To Muse, or Not to Muse

May 19, 2016 | By | 7 Replies More

Densie Webb_2013What I’m about to say is blasphemy in much of the writing world. Maybe it’s my pragmatism, my science background, my lack of belief in guardian angels, karma and fate, but—here goes—I don’t believe in the muse.

In fact, whenever other writers talk about their muse being on a vacation or sitting on their shoulder, whispering in their ear, I find it rather, well, silly. In the interest of full disclosure, I admit that I even tried it out once or twice, writing about “my muse,” but it was so disingenuous, I hated myself for doing it.

There’s no denying that we, as writers, sometimes feel as if there are outside forces at work, when the words flow like water from a hidden spring or when those words are reread at a later date and we wonder, “Who wrote that?” Many, I might even say most, writers carry around a shitload of insecurities about their talent, their ability to string the words together in the best way possible and, once it’s done, whether they’ll be able to do it again the next time. And the next. And the time after that.

I think that’s where the idea of the muse conveniently comes into play. It’s a way to give the credit to (or place the blame on) someone or something other than ourselves for the words on the page. Or when we’ve staring at a blank page for what feels like hours.

The term Muse comes from the Nine Muses in Greek mythology, who were Greek goddesses, ruling over the arts and sciences and offering inspiration. They were the daughters of Zeus, lord of all gods, and the goddess, Mnemosyne, who represented memory. Not a bad family tree.

Artists, of course, have always had muses, Èdouard Manet had Victorine Meurant, Pablo Picasso had Marie-Thérèse Walter, Salvador Dali had Gala Diakonova, and Francis Bacon had George Dyer. But these were flesh-and-blood people who influenced their lives, sometimes tragically, and inspired their art.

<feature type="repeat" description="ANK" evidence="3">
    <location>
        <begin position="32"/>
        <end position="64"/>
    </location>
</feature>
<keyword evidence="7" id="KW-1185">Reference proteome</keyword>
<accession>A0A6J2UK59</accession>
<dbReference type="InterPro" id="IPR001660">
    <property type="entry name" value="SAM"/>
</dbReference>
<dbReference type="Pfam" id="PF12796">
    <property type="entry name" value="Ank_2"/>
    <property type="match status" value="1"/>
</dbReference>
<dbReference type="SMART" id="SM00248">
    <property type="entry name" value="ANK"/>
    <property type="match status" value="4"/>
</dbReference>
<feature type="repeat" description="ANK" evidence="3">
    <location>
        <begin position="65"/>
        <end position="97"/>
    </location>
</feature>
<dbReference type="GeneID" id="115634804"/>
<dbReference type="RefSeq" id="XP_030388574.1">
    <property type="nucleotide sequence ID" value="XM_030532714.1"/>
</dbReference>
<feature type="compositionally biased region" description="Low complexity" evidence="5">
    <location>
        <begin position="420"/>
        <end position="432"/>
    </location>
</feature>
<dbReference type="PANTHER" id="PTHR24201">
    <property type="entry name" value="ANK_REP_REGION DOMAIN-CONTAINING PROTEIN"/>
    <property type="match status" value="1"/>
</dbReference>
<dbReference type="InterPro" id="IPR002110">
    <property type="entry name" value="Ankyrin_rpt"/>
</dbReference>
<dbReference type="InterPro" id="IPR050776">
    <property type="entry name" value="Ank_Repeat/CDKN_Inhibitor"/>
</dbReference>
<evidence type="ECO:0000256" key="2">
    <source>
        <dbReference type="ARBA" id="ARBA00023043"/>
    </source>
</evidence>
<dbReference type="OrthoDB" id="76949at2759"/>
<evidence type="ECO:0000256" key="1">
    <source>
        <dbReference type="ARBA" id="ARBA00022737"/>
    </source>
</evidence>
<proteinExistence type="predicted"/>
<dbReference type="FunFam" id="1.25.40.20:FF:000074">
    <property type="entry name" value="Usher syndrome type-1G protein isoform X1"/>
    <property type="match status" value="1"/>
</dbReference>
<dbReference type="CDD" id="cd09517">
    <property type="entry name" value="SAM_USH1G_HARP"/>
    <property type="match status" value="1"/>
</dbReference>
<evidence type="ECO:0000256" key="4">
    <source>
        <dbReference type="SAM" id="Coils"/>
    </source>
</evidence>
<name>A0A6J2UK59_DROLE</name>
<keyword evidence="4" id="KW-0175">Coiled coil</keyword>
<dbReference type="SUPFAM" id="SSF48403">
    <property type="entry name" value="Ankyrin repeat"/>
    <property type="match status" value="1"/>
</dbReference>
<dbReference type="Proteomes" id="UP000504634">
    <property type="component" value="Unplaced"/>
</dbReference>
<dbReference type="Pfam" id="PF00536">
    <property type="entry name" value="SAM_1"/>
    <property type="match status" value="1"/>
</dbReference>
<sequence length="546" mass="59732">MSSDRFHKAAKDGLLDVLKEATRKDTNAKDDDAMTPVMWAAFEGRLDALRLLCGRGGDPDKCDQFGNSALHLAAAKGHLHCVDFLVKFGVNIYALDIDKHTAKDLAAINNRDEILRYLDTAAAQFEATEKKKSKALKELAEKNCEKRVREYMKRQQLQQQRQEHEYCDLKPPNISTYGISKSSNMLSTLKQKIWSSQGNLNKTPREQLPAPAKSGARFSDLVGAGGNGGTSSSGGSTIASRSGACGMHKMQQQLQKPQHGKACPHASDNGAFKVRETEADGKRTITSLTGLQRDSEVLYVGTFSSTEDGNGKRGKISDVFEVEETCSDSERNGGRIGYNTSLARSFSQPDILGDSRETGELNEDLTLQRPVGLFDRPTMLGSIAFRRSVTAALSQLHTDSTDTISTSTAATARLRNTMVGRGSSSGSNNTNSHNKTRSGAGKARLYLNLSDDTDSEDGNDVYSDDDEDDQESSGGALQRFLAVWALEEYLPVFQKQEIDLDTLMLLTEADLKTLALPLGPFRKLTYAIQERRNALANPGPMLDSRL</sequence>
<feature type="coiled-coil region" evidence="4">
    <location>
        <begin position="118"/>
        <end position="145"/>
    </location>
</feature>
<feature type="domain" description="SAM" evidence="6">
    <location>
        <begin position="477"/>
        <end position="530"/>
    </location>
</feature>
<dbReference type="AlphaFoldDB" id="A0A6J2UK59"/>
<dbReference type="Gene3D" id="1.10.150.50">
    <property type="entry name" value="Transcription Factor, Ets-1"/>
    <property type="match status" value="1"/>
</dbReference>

I’m not sure why it came to be that a writer’s muse was deemed an imaginary creature, one I’ve always pictured as Tinkerbell, hovering over the computer screen or typewriter sprinkling pixie dust. Or making unrealistic demands. And I don’t find that inspiring. I find it kind of creepy. But maybe that’s just me.

24546708Elizabeth Gilbert, author of Eat, Pray, Love, has expressed an almost spiritual belief in the muse as an entity independent from ourselves, one that speaks to us as we write. And when the words won’t come, she says, it’s because the muse hasn’t held up its side of the bargain. Some people even name their muses. I read somewhere that one writer named her muse Chris Hemsworth. Good choice, I must say. When I was in college I named my car Norman, but other than that, I’m not big on naming anything other than children and pets.

Others say the muse is more of a deep meditative state, than an actual entity guiding us along. That makes more sense to me. When the words come, it’s usually the result of intense focus, as you enter your characters’ world and open your mind to all the delicious possibilities. It’s not outlining or diagraming or whiteboarding; it’s more like giving an extemporaneous speech, only you’re writing it down and there is no  audience to render judgment and reinforce your insecurities.